05 October, 2022 | 02:30 AM
The Solution to Breaking Down Plastics Could Be Worm Spit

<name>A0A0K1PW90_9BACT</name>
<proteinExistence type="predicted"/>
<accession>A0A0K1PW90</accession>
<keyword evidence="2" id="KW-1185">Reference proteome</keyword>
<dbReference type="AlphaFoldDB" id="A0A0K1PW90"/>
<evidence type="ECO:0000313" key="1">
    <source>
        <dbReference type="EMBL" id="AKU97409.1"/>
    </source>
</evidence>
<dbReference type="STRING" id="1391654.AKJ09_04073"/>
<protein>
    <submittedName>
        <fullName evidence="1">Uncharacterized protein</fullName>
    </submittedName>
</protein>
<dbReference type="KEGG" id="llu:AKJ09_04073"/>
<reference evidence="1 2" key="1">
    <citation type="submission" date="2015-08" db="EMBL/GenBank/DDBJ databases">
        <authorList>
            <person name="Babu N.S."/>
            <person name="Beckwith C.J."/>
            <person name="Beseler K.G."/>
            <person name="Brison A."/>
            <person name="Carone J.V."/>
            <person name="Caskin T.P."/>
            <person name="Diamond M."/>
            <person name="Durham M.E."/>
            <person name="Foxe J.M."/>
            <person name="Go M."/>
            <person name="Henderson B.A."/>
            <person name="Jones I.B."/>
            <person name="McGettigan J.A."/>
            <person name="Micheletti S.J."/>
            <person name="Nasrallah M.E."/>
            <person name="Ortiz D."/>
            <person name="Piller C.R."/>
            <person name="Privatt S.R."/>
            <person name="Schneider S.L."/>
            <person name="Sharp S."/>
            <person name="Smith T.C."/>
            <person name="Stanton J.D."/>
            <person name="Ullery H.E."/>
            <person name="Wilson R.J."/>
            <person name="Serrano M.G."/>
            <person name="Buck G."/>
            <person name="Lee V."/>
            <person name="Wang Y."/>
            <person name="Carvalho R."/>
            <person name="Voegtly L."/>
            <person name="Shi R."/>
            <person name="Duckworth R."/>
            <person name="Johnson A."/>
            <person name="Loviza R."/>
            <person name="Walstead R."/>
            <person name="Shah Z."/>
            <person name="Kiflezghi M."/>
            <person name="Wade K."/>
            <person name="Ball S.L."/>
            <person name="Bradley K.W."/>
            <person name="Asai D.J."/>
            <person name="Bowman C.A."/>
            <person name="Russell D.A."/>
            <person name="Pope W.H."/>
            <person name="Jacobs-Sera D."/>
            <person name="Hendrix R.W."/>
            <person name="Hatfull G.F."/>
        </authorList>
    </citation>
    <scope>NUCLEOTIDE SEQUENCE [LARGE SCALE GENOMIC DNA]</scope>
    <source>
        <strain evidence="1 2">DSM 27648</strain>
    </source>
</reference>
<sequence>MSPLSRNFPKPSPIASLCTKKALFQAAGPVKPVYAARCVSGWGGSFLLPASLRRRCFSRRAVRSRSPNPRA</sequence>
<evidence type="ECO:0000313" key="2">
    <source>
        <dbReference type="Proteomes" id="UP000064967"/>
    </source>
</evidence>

In big news for worm enthusiasts that hate single-use materials, the saliva from wax worms could be used to break down plastic. The research comes from Centro de Investigaciones Biológicas Margarita Salas (CIB-CSIC) in Spain. When studying wax worms, the team found enzymes within the spit that can degrade plastics. The enzymes belong to the phenol oxidase family and, yes, could be a breakthrough in developing plastic waste solutions. “For plastic to degrade, oxygen must penetrate the polymer (the plastic molecule),” said doctor Federica Bertocchini. “This is the first step in oxidation, which is usually a result of exposure to sunlight or high temperatures, and represents a bottleneck that slows down the degradation of plastics like polyethylene, one of the most resistant polymers. “That is why, under normal environmental conditions, plastic takes months or even years to degrade.” Interestingly, these enzymes are the first to be discovered with the ability to degrade polyethylene plastic by oxidizing. After just a few hours of exposure, the plastics break down, without pre-treatment and while at room temperature. When analysing the effect of the enzymes on polystyrene, researchers found craters and marks in the plastic which were visible to the naked eye. This is, of course, a limited example and was performed as an experiment, but imagine how quickly a large amount of this worm saliva could break down the tonnes of plastic waste that goes into landfill every year . But more research will be required. As the press release for the study adds, the mechanisms by which the enzymes can degrade these plastics are still largely unknown. Further research will combine insect biology with biotechnology. Worms are funky little things, aren’t they? plastic-destroying worm saliva wasn’t the solution I was expecting to hear about for global landfill and waste management, but it could one day be instrumental in breaking down long-life materials. You can read the study in Nature Communications .